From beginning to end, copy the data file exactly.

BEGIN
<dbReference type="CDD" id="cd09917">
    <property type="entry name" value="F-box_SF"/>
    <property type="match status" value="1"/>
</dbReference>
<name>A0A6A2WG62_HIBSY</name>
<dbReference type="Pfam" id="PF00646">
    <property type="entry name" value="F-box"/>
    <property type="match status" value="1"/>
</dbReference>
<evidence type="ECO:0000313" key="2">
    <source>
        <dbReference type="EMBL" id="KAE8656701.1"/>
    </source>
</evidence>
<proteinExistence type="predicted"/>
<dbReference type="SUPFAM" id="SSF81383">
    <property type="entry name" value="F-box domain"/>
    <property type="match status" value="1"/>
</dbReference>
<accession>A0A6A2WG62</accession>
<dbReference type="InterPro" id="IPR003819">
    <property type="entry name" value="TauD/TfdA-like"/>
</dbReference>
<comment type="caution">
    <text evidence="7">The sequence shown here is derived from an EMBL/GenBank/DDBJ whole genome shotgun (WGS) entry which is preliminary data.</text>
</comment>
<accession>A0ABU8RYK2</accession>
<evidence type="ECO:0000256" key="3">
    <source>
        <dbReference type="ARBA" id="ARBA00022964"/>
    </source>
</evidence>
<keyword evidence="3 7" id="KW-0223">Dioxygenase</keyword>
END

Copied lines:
<dbReference type="CDD" id="cd09917">
    <property type="entry name" value="F-box_SF"/>
    <property type="match status" value="1"/>
</dbReference>
<name>A0A6A2WG62_HIBSY</name>
<dbReference type="Pfam" id="PF00646">
    <property type="entry name" value="F-box"/>
    <property type="match status" value="1"/>
</dbReference>
<evidence type="ECO:0000313" key="2">
    <source>
        <dbReference type="EMBL" id="KAE8656701.1"/>
    </source>
</evidence>
<proteinExistence type="predicted"/>
<dbReference type="SUPFAM" id="SSF81383">
    <property type="entry name" value="F-box domain"/>
    <property type="match status" value="1"/>
</dbReference>
<accession>A0A6A2WG62</accession>
<dbReference type="InterPro" id="IPR003819">
    <property type="entry name" value="TauD/TfdA-like"/>
</dbReference>
<comment type="caution">
    <text evidence="7">The sequence shown here is derived from an EMBL/GenBank/DDBJ whole genome shotgun (WGS) entry which is preliminary data.</text>
</comment>
<accession>A0ABU8RYK2</accession>
<evidence type="ECO:0000256" key="3">
    <source>
        <dbReference type="ARBA" id="ARBA00022964"/>
    </source>
</evidence>
<keyword evidence="3 7" id="KW-0223">Dioxygenase</keyword>